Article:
Speaker to stress importance of biking, walking
Charles Oliver email@example.com
The word “ciclovia” may not be in the vocabulary of many Daltonians, but Gil Peñalosa may change that.
Peñalosa is executive director of 8-80 Cities, a Canadian group that promotes walking and bicycling and advocates trails and greenways for walkers and cyclists. He’ll be talking about the important of walking and biking at Dalton City Hall at 6 p.m. on Feb. 1. The presentation, which is open to the public, is sponsored by Bike! Walk! Northwest Georgia, the Northwest Georgia Regional Commission and the Georgia Department of Transportation. It will be conducted in both English and Spanish.
Peñalosa is the former commissioner of parks, sports and recreation in Bogota, Colombia, where he advocated “ciclovias,” which are dedicated paths for bicycles or streets that have been closed to automobile traffic. He also pioneered car-free Sunday, which now has more than 1.3 million people walking, cycling or skating along 1.3 kilometers of Bogota’s streets.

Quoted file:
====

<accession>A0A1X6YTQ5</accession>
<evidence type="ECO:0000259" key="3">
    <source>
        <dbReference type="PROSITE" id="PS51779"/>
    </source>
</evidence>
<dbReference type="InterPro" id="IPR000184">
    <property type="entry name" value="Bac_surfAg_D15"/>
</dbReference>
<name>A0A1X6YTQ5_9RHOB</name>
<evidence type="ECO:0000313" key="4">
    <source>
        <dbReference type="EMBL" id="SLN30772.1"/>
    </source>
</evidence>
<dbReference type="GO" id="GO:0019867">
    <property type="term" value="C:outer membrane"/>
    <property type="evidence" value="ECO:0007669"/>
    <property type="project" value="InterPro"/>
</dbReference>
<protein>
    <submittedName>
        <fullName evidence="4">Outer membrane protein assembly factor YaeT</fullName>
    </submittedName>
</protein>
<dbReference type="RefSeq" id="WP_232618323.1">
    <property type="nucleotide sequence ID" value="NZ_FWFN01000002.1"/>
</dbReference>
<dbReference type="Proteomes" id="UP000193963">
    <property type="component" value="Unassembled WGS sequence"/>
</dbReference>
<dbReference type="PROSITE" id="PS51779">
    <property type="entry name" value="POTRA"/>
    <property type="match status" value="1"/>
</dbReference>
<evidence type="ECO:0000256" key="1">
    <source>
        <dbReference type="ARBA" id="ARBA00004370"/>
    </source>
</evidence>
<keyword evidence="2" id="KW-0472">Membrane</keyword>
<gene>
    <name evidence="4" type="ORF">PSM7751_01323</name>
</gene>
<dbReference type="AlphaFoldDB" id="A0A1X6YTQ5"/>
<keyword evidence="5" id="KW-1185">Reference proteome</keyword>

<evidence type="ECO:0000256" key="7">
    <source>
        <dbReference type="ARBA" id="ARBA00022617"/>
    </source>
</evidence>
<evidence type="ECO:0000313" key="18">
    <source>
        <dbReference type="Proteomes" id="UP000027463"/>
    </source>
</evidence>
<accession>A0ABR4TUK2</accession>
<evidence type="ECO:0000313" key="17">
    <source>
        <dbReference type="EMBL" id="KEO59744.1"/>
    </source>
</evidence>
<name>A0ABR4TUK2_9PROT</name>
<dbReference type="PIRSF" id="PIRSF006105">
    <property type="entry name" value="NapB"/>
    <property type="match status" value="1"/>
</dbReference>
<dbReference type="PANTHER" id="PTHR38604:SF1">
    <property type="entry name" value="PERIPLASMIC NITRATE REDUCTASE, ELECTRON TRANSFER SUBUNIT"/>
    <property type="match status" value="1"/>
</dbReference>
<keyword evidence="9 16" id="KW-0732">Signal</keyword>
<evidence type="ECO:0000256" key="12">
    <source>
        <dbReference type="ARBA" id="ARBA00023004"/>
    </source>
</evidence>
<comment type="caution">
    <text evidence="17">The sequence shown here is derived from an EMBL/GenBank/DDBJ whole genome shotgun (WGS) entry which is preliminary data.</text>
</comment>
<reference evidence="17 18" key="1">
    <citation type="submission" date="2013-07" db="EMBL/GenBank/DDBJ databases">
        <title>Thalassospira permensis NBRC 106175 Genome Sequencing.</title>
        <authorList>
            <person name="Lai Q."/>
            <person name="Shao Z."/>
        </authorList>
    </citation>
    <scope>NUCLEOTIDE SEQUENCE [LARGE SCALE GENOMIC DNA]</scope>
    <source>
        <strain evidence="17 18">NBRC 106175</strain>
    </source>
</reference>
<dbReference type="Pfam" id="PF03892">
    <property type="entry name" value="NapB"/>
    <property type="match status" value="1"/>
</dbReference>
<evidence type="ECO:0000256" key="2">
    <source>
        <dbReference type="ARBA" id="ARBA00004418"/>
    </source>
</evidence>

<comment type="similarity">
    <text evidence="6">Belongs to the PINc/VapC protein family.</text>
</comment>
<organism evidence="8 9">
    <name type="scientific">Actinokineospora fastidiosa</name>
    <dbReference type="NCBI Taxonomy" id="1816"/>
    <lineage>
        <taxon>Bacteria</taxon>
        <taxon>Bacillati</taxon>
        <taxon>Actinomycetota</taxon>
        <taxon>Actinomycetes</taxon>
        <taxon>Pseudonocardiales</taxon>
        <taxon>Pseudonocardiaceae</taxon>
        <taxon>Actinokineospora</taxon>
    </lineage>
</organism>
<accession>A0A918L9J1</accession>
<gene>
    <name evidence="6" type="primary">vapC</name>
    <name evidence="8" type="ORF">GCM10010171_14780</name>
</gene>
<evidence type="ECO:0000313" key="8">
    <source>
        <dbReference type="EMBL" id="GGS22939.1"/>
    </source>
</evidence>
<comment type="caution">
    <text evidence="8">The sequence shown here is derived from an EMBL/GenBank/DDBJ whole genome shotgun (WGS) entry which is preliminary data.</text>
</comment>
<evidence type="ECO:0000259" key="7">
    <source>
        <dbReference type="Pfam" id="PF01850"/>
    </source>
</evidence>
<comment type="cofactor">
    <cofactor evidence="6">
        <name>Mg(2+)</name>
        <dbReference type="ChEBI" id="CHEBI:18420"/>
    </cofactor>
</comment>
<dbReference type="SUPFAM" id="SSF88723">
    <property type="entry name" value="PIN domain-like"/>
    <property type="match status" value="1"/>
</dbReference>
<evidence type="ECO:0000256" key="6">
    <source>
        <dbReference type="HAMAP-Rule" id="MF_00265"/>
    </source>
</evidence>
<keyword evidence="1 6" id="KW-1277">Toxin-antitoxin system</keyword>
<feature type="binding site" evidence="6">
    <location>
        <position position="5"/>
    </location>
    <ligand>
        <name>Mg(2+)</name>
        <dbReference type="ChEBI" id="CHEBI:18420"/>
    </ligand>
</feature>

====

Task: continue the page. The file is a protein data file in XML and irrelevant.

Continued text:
Dalton City Administrator Ty Ross said city officials had requested that the regional commission bring Peñalosa after he and Brookwood Elementary School Principal Will Esters saw him speak in Chattanooga.
“We are such an automobile-driven culture, but getting out of your car and walking or bicycling isn’t strange,” Ross said.
Peñalosa will be talking the benefits of ciclovias, how other communities across the world have used them and how they can improve a city’s quality of life.
“He’s really about community organizing and improving a community’s views on public spaces,” Esters said.
Brookwood officials are already encouraging students to walk to school with their parents.
“We do what we call ‘Walk to school Wednesdays,’” Esters said. “It’s an opportunity to build relationships more than anything else. If you are in the front seat of your car, and the kids are in back, and the radio is on, there’s not a whole lot of opportunity for conversation. When you are walking with your children and holding their hands, and they are looking at the acorns on the side of the road or asking you about a worm they see or asking what kind of bird is that, there’s more opportunities for interaction with your child. The whole idea is to slow down a little bit and enjoy each other’s presence.”